AWS has responded to an Elasticsearch trademark lawsuit with broad denials of its claims, but experts said an eventual settlement is not only likely, but also the best outcome for customers.
The company sued AWS on Sept. 27 on grounds of false advertising and trademark infringement related to AWS’ Open Distro for Elasticsearch, its version of the popular distributed analytics and search engine. Elasticsearch Inc., or Elastic, originated and serves as chief maintainer of the open source project.
AWS, with the participation of Expedia and Netflix, launched Open Distro for Elasticsearch in March. The companies said this move was necessary because Elastic’s version includes too much proprietary code inside the main open source code line. Open Distro for Elasticsearch is fully open source and licensed under Apache 2.0, according to AWS.
The Elasticsearch trademark lawsuit contends that branding for both the original Amazon Elasticsearch Service, which AWS has sold since 2015, and Open Distro for Elasticsearch violates its trademark, and that customers are “likely to be confused as to whether Elastic sponsors or approves AESS [Amazon Elasticsearch Service] and Open Distro.”
AWS filed its response to Elasticsearch’s complaint last week in U.S. District Court for the Northern District of California. The company denies all wrongdoing, demands a jury trial and offers a series of defensive arguments, one being that Elastic trademark infringement claims “are barred at least in part” under the fair use doctrine. Another asserts that Elastic gave AWS a license to use the term “Elasticsearch.”
Overall, AWS’ response to the Elasticsearch trademark lawsuit is fairly boilerplate, said Jeremy Peter Green, a New York-based attorney specializing in trademark law who reviewed it and Elastic’s original complaint.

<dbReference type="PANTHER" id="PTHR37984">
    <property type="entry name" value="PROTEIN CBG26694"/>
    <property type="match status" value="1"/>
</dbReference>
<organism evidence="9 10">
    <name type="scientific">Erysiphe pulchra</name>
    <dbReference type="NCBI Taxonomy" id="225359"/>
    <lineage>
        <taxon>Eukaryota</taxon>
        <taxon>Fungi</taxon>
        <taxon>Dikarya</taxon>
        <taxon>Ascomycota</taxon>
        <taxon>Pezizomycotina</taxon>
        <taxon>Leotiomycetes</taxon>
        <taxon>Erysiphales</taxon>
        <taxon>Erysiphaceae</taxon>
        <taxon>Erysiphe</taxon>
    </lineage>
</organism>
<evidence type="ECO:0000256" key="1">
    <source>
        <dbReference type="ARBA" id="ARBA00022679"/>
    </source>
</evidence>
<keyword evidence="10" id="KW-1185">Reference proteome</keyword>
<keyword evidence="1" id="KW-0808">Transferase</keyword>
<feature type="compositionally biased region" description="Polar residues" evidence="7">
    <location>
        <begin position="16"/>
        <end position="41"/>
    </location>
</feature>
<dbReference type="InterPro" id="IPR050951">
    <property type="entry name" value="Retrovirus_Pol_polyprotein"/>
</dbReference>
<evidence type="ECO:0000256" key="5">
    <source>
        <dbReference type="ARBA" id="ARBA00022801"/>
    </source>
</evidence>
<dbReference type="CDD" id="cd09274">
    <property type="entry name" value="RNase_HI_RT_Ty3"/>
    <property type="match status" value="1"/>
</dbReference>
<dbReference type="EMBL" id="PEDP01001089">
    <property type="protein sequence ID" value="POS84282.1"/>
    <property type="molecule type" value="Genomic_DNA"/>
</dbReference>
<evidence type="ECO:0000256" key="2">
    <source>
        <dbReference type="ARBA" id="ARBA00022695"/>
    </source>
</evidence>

“In the trademark world, different lawyers have different ways of doing this [but] usually law firms just have templates for these,” Green said.
For example, another AWS defense cites the doctrine of unclean hands, a legal concept that means a complainant shouldn’t be awarded relief if they have committed legal breaches of their own in a dispute.
This, too, is standard practice, according to Green. “There’s always a chance that during the discovery process, something will show up,” he said. “You’re just hedging your bets by accusing them of everything.”
Green has been evaluating options for managed Elasticsearch as part of a trademark search engine he plans to develop. AWS does seem to have sowed some consumer confusion, which is the basis of trademark infringement law, Green said.
“I like Elastic’s case here, from the perspective as both an attorney and consumer,” he said. Elastic’s initial complaint calls for treble damages and attorney’s fees, a figure that could be significant if it wins at trial.
Jeremy Peter GreenTrademark attorney
It is likely that the parties will settle, Green added. “I think [Elastic has] a good enough case that it would be silly for [AWS] to throw a lot of money at it.”
Many Elasticsearch users also host their clusters on AWS anyway, which blurs the competitive lines. “Both of these companies have a major incentive to come to some kind of settlement,” Green said.
Experienced enterprise IT buyers are aware of the potential repercussions of intellectual property battles, according to Holger Mueller, an analyst at Constellation Research in Cupertino, Calif. “But ultimately, it is in the interest of the sparring vendors to settle and keep customers going,” he said.
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